As the State of Oregon continues to pursue climate-friendly land use policies, the City of Portland is amending its Zoning Code to comply with emerging state rules.
The Parking Compliance Amendments Project (PCAP) is updating Portland’s parking code to bring the City into compliance with state rule changes recently adopted with the Climate Friendly and Equitable Communities (CFEC) rulemaking process, as outlined in the Recommended Draft released on May 23. In addition to the Recommended Draft, staff published a memo describing amendments proposed to the Recommended Draft. These amendments reflect recently adopted changes to the CFEC rules and bring the Parking Compliance Amendments proposals into alignment with the updated state rules. On June 6, staff published the PCAP As-Amended Draft, which incorporates the proposed amendments and will be voted on by City Council at the hearing on June 7.
On April 25, the Portland Planning Commission voted to recommend that City Council adopt the Parking Compliance Amendments Project proposals, with one code amendment. That amendment closes a loophole enabling all housing projects to take advantage of bike parking reductions intended for housing projects only for the elderly and disabled.
The resulting PCAP As-Amended Draft is available for public review and testimony.
What's in the As-Amended Draft?
The PCAP Recommended Draft included four proposals to bring Portland into compliance with the state’s new rules:
- Remove minimum parking space requirements.
- Update and simplify maximum parking space requirements.
- Adopt “green features” development standards for new surface parking lots.
- Miscellaneous technical items.
City Council will also vote on two new proposed amendments from Commissioner Carmen Rubio that are incorporated into the As-Amended Draft, and which would change the “green features” development standards for new surface parking lots. As currently written, the Parking Compliance Amendments would trigger inclusion of the green features standards for new parking lots larger than ¼ acre (or about 10,000 sq ft) in size. The first proposed amendment would raise that threshold to ½ acre. The other amendment would reduce the amount of tree canopy required with the green features standards from 50% of the parking lot to 40%. Both amendments align the Parking Compliance Amendments with recent changes to the state rules.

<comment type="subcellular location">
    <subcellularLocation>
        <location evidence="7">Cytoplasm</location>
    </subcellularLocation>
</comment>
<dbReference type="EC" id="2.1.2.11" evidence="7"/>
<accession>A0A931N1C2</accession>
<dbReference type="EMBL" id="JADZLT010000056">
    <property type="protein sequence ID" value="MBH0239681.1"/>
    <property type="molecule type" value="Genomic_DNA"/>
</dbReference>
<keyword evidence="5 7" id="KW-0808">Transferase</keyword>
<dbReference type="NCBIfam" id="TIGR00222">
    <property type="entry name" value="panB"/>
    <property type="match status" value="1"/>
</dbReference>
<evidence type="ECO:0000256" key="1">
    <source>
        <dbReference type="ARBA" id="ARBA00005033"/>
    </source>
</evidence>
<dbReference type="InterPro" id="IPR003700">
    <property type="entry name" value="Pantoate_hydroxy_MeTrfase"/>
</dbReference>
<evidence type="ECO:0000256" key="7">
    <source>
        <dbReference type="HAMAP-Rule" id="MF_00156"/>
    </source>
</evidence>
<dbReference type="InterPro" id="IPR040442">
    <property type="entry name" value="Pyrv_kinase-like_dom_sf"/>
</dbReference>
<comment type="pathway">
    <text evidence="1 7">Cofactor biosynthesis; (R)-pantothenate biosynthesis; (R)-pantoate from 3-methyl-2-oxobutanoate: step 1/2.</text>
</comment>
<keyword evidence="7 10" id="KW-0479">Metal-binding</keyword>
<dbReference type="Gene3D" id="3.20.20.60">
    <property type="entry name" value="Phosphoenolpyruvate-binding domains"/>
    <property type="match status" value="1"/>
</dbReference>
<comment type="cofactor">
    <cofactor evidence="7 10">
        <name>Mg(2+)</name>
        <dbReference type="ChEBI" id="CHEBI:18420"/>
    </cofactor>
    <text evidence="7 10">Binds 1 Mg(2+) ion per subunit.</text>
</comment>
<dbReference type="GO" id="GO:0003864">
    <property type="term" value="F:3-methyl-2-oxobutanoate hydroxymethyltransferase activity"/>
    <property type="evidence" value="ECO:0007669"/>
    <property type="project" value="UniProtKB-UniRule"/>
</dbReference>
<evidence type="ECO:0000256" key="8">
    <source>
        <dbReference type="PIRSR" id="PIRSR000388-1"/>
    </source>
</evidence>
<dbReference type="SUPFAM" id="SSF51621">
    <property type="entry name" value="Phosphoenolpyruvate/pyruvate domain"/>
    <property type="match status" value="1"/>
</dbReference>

These proposals are outlined in detail in the reports and memo below, all of which are available for public review and comment at the June 7 City Council hearing.
Excess parking significantly impacts housing and business costs, the feasibility of housing and business redevelopment, walkability, air and water pollution, climate pollution, and general community character. Parking mandates force people who don’t own or use cars to pay indirectly for other people’s parking. Planning practices of the past have imposed a one-size-fits-all requirement everywhere, creating incentives to own more cars and drive more.
In summer 2022, the Oregon Land Conservation and Development Commission (LCDC) approved the Climate Friendly and Equitable Communities (CFEC) rules, which require communities to change land use and transportation rules to help Oregonians meet their daily needs without driving and have more safe and comfortable ways to get around. There are several components to these rules, one of which is for communities to reduce or eliminate one-size-fits-all parking regulations, which is the focus of the Parking Compliance Amendments Project. Portland must implement these rules by June 30.
Have your say
Portlanders are invited to review the draft code amendments and provide testimony to the City Council either in person or in writing.
City Council will hold a public hearing on the Parking Compliance Amendments Project on June 7 at 3:30 p.m. In-person testifiers must sign up before the agenda item is heard.
Written testimony can be submitted online via the Map App or via U.S. Mail before the close of the hearing. Send U.S. Mail to: Council Clerk, Parking Compliance Amendments Project (PCAP) Testimony, 1221 SW 4th Ave, Room 130, Portland, OR 97204.
After City Council hears testimony, the Commissioners will discuss potential amendments to the proposals and likely vote on the package on June 7. The state rules require the parking code to be in effect by June 30, 2023.